When twisted liquid crystal is sandwiched between two polarizing films with their polarization directions arranged orthogonally to each other, light that has passed through the upper polarizing film is twisted by the liquid crystal as it travels, and is allowed through to the bottom polarizing film. However, when voltage is applied, it makes the liquid crystal stand upright (vertical) and light now advances straight and cannot pass through the bottom polarizing film. In other words, ON/OFF of voltage application enables liquid crystal to serve as a shutter for light.
Suppose the figure on the right represents one picture element of the display. An LCDs can be made by arranging many such picture elements lengthwise and breadthwise and switching voltage application ON and OFF.


On the right is a magnified image of an LCDs, in which a set of red, green and blue pixels surrounded by a square represents one picture element. The part where all three colors are illuminated is displayed as white, while the part where all the three colors are not illuminated is displayed as black.
Numerous colors and hues are expressed by the degree of illumination of these three colors.


LCD Applications


Temperature-matched elliptical polarizing films (TEP)
for onboard instrument use.


In the photo, displays in the top row are TEP-equipped ones as opposed to standard displays in the bottom row. Temperatures (from left to right) are 25℃, 65℃ and 80℃. As shown here, TEP offers excellent visibility even under high temperature conditions.

Recently the number of automobiles equipped with LCDs for meter panels is increasing for reasons of enhanced safety and visibility. For example, LCDs are indispensable for car navigation systems. The interior of an automobile can get much hotter than expected. Especially on summer days, temperatures inside a car parked outdoors can rise to 65℃ and the dashboard surface temperature to around 70℃. LCDs subjected to such an environment are required to maintain the expected quality for as long as the vehicle's average life, that is at least ten years. In other words, polarizing films require high durability capable of maintaining performance capabilities and quality over a long period of time.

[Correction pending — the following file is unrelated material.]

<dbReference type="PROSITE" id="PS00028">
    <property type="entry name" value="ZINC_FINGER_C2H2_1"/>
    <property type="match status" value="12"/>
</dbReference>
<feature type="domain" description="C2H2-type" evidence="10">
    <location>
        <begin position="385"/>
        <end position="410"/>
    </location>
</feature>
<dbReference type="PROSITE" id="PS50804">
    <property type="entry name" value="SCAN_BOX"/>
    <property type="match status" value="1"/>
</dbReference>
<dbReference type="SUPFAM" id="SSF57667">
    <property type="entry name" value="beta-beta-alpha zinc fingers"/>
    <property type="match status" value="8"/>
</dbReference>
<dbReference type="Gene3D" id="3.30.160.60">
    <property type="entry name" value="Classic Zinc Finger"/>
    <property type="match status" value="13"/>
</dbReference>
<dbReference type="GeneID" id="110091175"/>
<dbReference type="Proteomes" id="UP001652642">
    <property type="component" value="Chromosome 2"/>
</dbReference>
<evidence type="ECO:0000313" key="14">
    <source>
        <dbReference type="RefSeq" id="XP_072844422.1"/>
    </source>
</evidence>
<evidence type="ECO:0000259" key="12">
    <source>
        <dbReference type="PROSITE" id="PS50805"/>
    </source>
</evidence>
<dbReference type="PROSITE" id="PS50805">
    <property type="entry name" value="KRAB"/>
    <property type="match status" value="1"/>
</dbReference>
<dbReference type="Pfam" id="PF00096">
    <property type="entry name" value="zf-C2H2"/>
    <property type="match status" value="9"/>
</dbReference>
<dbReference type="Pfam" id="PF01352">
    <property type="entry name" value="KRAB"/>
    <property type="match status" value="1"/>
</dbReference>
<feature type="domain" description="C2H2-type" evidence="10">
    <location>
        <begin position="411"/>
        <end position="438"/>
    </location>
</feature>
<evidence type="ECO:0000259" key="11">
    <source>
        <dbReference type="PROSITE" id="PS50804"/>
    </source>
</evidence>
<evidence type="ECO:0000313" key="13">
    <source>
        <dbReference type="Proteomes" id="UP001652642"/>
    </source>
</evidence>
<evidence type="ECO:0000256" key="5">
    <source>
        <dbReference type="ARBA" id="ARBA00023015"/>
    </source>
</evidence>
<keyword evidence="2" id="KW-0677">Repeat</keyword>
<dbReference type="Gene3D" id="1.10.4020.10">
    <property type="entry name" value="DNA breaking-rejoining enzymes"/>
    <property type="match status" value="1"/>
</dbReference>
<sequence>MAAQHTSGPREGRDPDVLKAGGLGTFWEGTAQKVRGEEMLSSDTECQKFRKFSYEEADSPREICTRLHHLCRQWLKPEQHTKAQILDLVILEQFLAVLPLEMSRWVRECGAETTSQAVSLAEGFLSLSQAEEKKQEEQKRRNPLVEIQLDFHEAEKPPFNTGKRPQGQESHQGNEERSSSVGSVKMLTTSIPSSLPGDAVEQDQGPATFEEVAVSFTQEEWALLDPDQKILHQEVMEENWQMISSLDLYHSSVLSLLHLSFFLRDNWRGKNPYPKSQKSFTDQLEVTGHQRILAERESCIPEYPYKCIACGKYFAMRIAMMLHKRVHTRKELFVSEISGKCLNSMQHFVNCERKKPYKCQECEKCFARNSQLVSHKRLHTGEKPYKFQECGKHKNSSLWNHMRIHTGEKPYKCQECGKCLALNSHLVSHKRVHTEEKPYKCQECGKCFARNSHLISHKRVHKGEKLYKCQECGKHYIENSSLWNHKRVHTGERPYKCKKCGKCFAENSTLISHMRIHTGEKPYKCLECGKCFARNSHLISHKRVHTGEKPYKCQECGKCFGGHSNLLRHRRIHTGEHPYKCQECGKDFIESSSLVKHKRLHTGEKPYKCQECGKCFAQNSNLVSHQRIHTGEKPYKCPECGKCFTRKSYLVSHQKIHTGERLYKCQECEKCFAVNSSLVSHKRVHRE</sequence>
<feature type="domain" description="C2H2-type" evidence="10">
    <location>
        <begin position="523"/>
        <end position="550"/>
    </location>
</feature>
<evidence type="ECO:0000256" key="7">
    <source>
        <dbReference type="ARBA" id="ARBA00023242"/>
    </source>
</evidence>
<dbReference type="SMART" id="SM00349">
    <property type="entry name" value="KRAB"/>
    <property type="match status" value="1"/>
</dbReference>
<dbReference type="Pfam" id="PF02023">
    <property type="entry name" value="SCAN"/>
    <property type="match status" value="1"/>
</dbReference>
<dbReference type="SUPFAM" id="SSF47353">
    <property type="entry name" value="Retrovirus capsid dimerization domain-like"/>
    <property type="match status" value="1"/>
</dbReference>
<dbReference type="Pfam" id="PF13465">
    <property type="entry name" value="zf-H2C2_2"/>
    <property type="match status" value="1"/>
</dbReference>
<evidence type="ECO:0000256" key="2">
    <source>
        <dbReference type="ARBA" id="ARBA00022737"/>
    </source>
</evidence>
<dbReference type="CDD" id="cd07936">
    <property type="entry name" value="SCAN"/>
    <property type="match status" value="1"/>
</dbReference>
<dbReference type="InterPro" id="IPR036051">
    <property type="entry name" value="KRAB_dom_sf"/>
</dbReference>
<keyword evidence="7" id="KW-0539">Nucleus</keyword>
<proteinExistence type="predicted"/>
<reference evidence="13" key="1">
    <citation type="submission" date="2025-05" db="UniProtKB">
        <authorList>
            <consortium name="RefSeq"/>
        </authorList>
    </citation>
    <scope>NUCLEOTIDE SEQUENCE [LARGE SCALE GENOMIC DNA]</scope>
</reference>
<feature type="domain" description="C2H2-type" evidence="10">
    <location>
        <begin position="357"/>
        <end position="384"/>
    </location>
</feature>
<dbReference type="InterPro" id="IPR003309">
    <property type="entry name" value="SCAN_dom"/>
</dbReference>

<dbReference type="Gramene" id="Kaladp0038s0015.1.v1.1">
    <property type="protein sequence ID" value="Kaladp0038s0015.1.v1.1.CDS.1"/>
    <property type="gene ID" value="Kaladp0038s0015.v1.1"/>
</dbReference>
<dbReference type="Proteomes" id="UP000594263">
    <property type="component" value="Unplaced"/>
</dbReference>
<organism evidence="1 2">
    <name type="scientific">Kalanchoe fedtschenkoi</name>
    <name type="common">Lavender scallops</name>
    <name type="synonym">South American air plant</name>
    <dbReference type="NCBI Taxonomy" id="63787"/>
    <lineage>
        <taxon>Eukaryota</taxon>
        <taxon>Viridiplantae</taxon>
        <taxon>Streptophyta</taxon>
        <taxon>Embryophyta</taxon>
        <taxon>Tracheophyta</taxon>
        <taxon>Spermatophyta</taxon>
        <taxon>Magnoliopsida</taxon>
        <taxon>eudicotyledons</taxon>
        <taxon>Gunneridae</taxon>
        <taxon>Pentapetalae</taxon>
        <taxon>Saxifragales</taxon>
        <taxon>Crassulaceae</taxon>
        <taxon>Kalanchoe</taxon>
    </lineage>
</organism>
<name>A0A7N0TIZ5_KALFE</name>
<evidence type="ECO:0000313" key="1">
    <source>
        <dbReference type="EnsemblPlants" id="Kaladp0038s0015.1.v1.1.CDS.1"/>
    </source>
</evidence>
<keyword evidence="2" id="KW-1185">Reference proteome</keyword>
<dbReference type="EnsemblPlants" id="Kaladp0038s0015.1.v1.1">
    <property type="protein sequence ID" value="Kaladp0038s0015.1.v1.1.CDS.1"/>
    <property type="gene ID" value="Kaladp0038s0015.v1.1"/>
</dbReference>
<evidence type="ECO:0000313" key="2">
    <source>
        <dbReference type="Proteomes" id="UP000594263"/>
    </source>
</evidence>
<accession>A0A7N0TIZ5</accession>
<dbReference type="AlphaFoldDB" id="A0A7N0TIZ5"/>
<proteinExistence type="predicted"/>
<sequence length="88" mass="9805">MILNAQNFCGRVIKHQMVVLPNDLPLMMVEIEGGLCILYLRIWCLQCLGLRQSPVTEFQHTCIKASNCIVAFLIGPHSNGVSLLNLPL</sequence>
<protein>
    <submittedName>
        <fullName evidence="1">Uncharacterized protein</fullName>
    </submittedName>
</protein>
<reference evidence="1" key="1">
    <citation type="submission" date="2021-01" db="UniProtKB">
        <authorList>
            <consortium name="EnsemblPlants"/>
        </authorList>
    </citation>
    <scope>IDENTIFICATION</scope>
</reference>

Polatechno's highly durable dye-type polarizing films.

Most home electronics today employ LCD as an interface for operation. These LCD also incorporate Polatechno's polarizing films that can withstand prolonged use.


LCD Projectors

LCD ProjectorsLCD projectors are one type of information equipment indispensable to our modern life – as a presentation tool for business and educational tasks and as a useful tool for the enjoyment of home theaters.
Using a powerful light source to project a small LCD panel for magnified images, LCD projectors requires greater durability under high temperature conditions than that of direct viewing LCDs. Polatechno's polarizer components enable such bright big screens.

Polatechno's polarizing film products used as principal components of LCD projectors

Polatechno's polarizing film products used as principal components of LCD projectors